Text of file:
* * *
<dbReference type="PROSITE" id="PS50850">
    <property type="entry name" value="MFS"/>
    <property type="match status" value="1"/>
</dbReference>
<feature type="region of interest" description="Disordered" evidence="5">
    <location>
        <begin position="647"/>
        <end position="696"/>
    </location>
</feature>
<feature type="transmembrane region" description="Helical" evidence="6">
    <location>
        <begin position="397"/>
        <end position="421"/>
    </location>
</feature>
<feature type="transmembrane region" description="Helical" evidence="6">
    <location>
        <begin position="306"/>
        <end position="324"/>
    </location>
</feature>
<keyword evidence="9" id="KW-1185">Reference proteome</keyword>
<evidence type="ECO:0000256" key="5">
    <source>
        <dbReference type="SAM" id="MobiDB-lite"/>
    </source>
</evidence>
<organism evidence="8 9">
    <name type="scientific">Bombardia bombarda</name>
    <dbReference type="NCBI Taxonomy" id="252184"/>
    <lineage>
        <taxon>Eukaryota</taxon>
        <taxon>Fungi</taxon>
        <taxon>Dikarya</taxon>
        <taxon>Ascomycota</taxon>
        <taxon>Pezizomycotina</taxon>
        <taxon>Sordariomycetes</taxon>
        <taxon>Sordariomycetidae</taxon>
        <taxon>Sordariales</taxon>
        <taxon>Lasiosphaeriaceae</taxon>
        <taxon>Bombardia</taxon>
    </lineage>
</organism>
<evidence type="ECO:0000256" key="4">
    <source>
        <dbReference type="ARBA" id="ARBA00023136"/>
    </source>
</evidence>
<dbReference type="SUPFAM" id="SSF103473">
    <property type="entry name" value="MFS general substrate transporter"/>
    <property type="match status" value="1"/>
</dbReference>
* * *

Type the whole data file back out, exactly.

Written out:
<dbReference type="PROSITE" id="PS50850">
    <property type="entry name" value="MFS"/>
    <property type="match status" value="1"/>
</dbReference>
<feature type="region of interest" description="Disordered" evidence="5">
    <location>
        <begin position="647"/>
        <end position="696"/>
    </location>
</feature>
<feature type="transmembrane region" description="Helical" evidence="6">
    <location>
        <begin position="397"/>
        <end position="421"/>
    </location>
</feature>
<feature type="transmembrane region" description="Helical" evidence="6">
    <location>
        <begin position="306"/>
        <end position="324"/>
    </location>
</feature>
<keyword evidence="9" id="KW-1185">Reference proteome</keyword>
<evidence type="ECO:0000256" key="5">
    <source>
        <dbReference type="SAM" id="MobiDB-lite"/>
    </source>
</evidence>
<organism evidence="8 9">
    <name type="scientific">Bombardia bombarda</name>
    <dbReference type="NCBI Taxonomy" id="252184"/>
    <lineage>
        <taxon>Eukaryota</taxon>
        <taxon>Fungi</taxon>
        <taxon>Dikarya</taxon>
        <taxon>Ascomycota</taxon>
        <taxon>Pezizomycotina</taxon>
        <taxon>Sordariomycetes</taxon>
        <taxon>Sordariomycetidae</taxon>
        <taxon>Sordariales</taxon>
        <taxon>Lasiosphaeriaceae</taxon>
        <taxon>Bombardia</taxon>
    </lineage>
</organism>
<evidence type="ECO:0000256" key="4">
    <source>
        <dbReference type="ARBA" id="ARBA00023136"/>
    </source>
</evidence>
<dbReference type="SUPFAM" id="SSF103473">
    <property type="entry name" value="MFS general substrate transporter"/>
    <property type="match status" value="1"/>
</dbReference>